Joshua Lyon

The Thirteenth Victim

August 29th, 2009
by Joshua Lyon


A recent hangover found me still under the covers at 2:00 PM. I called out to my boyfriend Casey, but instead of asking for water or Advil, I asked him to look up details about the murder of Konerak Sinthasomphone, Jeffrey Dahmer’s thirteenth victim.

From under my pillow I’d been half-listening to Casey talk about the death of Ted Kennedy. Casey is young enough that Ted’s incident at Chappaquiddick, in the news once more, was a revelation. He was reading aloud about the crash from my desk across the room, and it got me thinking about the guilt one must feel when responsible for the death of another human. That in turn made me remember that after Jeffrey Dahmer was caught, reports surfaced about a fourteen year-old boy who had briefly escaped him. (more…)

Doug Mulliken

If Any Guy in His Mid-Twenties is Qualified, It’s Me

August 28th, 2009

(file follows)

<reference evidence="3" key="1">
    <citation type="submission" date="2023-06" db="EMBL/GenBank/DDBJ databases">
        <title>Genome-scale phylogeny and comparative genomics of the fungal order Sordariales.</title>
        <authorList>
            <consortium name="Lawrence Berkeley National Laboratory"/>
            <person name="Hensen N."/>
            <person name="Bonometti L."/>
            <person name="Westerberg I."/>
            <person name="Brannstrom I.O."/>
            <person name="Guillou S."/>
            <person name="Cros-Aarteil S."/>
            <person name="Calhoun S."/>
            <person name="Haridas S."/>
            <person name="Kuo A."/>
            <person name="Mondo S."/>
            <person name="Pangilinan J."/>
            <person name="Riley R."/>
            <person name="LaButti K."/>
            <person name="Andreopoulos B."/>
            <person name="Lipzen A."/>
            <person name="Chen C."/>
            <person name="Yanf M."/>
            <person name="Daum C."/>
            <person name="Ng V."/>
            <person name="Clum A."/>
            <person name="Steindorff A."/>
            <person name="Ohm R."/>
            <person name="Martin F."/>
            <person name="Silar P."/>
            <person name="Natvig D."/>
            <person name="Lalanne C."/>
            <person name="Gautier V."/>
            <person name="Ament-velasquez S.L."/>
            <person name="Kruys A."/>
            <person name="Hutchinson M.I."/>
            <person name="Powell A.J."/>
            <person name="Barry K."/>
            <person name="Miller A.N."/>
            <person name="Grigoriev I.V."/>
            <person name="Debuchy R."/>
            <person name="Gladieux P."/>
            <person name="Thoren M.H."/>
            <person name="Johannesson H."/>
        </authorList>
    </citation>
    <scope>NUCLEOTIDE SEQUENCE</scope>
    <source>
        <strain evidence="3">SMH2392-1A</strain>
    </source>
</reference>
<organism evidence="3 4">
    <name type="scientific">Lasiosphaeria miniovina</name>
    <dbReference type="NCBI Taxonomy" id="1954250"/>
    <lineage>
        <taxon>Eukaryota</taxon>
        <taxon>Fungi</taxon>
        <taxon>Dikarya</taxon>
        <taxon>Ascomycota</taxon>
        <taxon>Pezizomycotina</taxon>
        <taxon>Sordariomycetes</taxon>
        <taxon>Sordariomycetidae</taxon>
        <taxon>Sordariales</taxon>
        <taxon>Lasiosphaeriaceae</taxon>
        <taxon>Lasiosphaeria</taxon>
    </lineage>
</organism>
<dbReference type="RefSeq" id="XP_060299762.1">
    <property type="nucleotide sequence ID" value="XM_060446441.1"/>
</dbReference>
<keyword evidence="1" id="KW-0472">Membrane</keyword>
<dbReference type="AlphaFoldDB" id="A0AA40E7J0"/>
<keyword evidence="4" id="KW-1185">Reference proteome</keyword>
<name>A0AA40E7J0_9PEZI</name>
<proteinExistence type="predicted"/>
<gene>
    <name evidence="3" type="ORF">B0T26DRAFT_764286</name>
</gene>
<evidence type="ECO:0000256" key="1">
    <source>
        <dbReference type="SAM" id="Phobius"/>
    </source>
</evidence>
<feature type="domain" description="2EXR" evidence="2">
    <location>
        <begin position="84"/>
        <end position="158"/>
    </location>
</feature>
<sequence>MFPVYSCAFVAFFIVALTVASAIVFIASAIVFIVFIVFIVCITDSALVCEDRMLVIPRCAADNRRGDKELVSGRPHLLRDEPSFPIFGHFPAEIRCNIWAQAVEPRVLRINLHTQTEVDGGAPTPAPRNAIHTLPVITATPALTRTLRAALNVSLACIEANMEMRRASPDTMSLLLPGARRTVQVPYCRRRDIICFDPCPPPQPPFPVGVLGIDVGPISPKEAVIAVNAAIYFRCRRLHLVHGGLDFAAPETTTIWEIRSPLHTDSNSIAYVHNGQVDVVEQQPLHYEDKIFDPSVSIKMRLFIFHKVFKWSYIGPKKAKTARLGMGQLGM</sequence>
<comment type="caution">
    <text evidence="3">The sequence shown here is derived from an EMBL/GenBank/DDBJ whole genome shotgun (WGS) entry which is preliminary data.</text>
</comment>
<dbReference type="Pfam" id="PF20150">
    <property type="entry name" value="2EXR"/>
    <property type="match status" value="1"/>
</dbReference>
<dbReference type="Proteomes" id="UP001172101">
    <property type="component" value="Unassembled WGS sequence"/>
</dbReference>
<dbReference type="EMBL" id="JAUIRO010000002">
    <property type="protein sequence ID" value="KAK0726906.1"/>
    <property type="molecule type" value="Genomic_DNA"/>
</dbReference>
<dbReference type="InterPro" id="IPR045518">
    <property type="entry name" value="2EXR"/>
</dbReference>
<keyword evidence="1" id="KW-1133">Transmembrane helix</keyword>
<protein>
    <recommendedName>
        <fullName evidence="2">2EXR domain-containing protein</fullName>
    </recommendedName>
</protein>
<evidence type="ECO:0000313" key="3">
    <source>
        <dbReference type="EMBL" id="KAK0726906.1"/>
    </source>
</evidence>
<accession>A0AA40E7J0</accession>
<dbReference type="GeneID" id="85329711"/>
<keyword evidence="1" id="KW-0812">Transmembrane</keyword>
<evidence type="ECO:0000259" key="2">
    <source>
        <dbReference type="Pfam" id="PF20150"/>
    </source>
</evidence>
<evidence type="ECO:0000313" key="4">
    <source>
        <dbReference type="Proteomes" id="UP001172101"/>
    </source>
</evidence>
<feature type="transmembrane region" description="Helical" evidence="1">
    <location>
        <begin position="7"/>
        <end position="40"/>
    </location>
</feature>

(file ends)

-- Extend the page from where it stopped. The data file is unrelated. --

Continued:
by Doug Mulliken


2:45 AM — In my mind, it’s hard to write about heartbreak at age 26.  It’s one of those intricacies about the writing profession - a musician writing a song about heartbreak at age 26 is rarely questioned, yet a writer writing a piece about heartbreak at 26 is deemed, at least by me, to have not experienced enough.  How can you write about heartbreak at 26?  You’re still a kid.  A 26-year old can’t possibly have enough worldliness to know how truly bad it can get, how painful it really is.  That’s the view I tend to take - writers, unlike mathematicians, improve with age, and the more you live through the more you are capable of writing about.  I suppose it’s a hang-up from being constantly told to “write what you know.”  As a fairly normal suburban white kid, that didn’t make for very interesting writing, but nobody ever told me anything else. (more…)

Zara Potts

A Thousand Words: The End of Summer

August 28th, 2009
by Zara Potts


In the morning, there are tui. Native to this land of the long white cloud, they call to each other with the sound of bells.